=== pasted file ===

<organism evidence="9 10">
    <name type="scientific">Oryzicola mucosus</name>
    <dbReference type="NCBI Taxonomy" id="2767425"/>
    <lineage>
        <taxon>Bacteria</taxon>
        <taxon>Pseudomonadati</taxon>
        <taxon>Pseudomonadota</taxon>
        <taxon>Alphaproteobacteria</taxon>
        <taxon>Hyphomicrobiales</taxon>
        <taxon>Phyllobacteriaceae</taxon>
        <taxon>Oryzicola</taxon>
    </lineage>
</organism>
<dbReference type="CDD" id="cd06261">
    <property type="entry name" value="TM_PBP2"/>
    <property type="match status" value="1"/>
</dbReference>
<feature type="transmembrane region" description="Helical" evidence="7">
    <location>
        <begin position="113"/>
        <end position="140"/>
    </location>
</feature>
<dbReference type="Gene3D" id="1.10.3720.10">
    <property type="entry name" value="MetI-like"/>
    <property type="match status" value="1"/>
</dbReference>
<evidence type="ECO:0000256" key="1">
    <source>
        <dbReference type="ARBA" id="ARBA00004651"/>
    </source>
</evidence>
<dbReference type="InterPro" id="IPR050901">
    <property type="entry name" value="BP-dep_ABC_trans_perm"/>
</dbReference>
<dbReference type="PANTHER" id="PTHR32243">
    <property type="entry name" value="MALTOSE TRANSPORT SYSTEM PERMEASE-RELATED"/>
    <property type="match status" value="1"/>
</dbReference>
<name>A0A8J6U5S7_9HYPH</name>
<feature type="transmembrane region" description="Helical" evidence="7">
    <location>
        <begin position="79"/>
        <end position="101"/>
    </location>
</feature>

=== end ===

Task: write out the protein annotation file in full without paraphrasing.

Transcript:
<organism evidence="9 10">
    <name type="scientific">Oryzicola mucosus</name>
    <dbReference type="NCBI Taxonomy" id="2767425"/>
    <lineage>
        <taxon>Bacteria</taxon>
        <taxon>Pseudomonadati</taxon>
        <taxon>Pseudomonadota</taxon>
        <taxon>Alphaproteobacteria</taxon>
        <taxon>Hyphomicrobiales</taxon>
        <taxon>Phyllobacteriaceae</taxon>
        <taxon>Oryzicola</taxon>
    </lineage>
</organism>
<dbReference type="CDD" id="cd06261">
    <property type="entry name" value="TM_PBP2"/>
    <property type="match status" value="1"/>
</dbReference>
<feature type="transmembrane region" description="Helical" evidence="7">
    <location>
        <begin position="113"/>
        <end position="140"/>
    </location>
</feature>
<dbReference type="Gene3D" id="1.10.3720.10">
    <property type="entry name" value="MetI-like"/>
    <property type="match status" value="1"/>
</dbReference>
<evidence type="ECO:0000256" key="1">
    <source>
        <dbReference type="ARBA" id="ARBA00004651"/>
    </source>
</evidence>
<dbReference type="InterPro" id="IPR050901">
    <property type="entry name" value="BP-dep_ABC_trans_perm"/>
</dbReference>
<dbReference type="PANTHER" id="PTHR32243">
    <property type="entry name" value="MALTOSE TRANSPORT SYSTEM PERMEASE-RELATED"/>
    <property type="match status" value="1"/>
</dbReference>
<name>A0A8J6U5S7_9HYPH</name>
<feature type="transmembrane region" description="Helical" evidence="7">
    <location>
        <begin position="79"/>
        <end position="101"/>
    </location>
</feature>